Build Personal Financial Security
If you want to achieve financial security, consider an emergency fund your safety net. Generally, an emergency savings account is the first savings goal a family should have. While establishing an emergency fund can feel stressful or overwhelming, once you have an adequate amount tucked away in savings you will have peace of mind knowing your safety net is in place.
Why do you need an emergency fund?
An emergency fund is a savings cushion available to you in the case of a financial emergency. There are many situations where you may need to rely on your emergency fund, including job loss or other reduction of income, health emergencies, automobile repair, and home repairs. If any of these financial emergencies happen to you, an emergency fund can keep you from falling into debt.
Save three to six months’ worth of living expenses
To save for an emergency fund, you should know how much money you’ll need. Most financial experts recommend that you save about three to six months’ worth of living expenses. If you have a job that is less stable, are self-employed, or feel that you may need to use your emergency fund sooner rather than later, consider saving a larger amount. As your income grows, add to the account so that you always have six months of living expenses set aside.
Choose the right savings account
Emergency funds should be saved in a low-risk, short-term account. While it may be tempting to put these funds in a high-yield financial vehicle, keeping your funds in a low-risk account will ensure that your money is easy to access in a financial emergency. However, don’t keep the funds in your standard savings account or checking account. Not only will that make them too accessible, you’ll also earn a low interest rate. Money market funds are great for emergency funds because they are low risk and earn a higher yield than a regular savings account.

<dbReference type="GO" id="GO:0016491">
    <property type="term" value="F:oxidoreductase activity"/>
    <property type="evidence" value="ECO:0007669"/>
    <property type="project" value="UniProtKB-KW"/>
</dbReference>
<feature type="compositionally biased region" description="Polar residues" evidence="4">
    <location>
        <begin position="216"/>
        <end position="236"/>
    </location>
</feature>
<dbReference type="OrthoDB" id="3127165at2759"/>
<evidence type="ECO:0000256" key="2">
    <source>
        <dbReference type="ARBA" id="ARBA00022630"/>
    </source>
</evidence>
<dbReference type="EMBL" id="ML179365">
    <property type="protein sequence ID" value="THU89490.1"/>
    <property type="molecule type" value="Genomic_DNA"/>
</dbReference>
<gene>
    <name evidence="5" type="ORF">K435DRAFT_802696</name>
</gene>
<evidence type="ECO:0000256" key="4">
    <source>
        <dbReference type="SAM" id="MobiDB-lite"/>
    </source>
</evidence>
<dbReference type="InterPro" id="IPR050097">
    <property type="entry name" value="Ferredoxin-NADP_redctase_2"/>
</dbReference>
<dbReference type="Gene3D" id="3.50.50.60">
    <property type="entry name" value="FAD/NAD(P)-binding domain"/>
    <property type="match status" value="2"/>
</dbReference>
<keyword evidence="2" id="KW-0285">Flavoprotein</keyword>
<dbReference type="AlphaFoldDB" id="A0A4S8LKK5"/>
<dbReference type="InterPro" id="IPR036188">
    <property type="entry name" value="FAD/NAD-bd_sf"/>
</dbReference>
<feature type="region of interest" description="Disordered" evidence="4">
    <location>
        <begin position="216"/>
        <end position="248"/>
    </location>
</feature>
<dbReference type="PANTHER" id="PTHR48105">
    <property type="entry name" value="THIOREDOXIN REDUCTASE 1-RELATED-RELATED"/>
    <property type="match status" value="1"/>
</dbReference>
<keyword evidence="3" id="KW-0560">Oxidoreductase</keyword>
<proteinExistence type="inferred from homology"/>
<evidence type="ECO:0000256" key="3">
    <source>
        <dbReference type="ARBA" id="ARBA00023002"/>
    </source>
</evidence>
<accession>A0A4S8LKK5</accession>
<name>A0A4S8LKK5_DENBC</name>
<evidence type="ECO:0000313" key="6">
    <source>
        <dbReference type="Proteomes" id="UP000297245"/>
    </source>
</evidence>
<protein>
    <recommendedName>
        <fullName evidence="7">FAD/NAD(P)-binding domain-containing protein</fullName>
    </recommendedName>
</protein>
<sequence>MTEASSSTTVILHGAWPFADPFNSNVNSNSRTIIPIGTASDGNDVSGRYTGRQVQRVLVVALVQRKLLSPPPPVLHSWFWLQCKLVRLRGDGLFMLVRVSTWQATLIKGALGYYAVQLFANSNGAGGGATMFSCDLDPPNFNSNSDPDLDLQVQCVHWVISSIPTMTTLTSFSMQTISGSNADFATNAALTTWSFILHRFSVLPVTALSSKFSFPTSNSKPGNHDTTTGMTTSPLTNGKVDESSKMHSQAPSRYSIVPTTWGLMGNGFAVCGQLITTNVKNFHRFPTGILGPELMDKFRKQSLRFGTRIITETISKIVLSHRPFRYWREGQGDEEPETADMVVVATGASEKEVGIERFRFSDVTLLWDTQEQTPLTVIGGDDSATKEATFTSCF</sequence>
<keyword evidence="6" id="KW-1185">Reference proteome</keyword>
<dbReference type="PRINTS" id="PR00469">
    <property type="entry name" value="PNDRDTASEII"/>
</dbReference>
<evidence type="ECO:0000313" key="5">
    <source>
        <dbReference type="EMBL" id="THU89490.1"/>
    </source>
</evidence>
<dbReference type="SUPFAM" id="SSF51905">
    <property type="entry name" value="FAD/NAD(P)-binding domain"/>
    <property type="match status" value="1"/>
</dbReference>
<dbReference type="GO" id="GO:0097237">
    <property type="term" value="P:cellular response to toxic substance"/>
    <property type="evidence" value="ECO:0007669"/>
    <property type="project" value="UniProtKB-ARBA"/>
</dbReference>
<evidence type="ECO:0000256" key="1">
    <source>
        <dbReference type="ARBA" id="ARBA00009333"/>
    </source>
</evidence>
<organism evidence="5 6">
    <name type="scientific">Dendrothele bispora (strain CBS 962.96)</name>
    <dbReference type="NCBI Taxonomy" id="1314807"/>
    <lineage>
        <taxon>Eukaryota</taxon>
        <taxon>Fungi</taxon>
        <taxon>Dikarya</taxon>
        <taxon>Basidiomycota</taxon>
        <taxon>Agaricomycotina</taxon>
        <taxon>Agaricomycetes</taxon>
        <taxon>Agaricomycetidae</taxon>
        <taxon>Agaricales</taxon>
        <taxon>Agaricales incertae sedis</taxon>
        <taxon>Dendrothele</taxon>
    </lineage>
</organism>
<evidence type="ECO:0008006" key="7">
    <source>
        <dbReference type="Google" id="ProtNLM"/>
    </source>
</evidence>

Make your emergency fund your top priority
Once you have a goal, it’s time to start saving. For many, saving for an emergency fund should be a top financial goal, even above retirement and college savings. Determine how much money you have to set aside each month, and if your money market account allows it, set up an automatic periodic investment monthly so that you won’t forget to transfer the money to your emergency fund.
Once you have your emergency fund established, don’t touch it except for true financial emergencies. Remember that this money isn’t for vacations, large purchases, or other “wants". If you do need to use the emergency fund, start a new savings plan to replenish it as soon as your get back on your feet.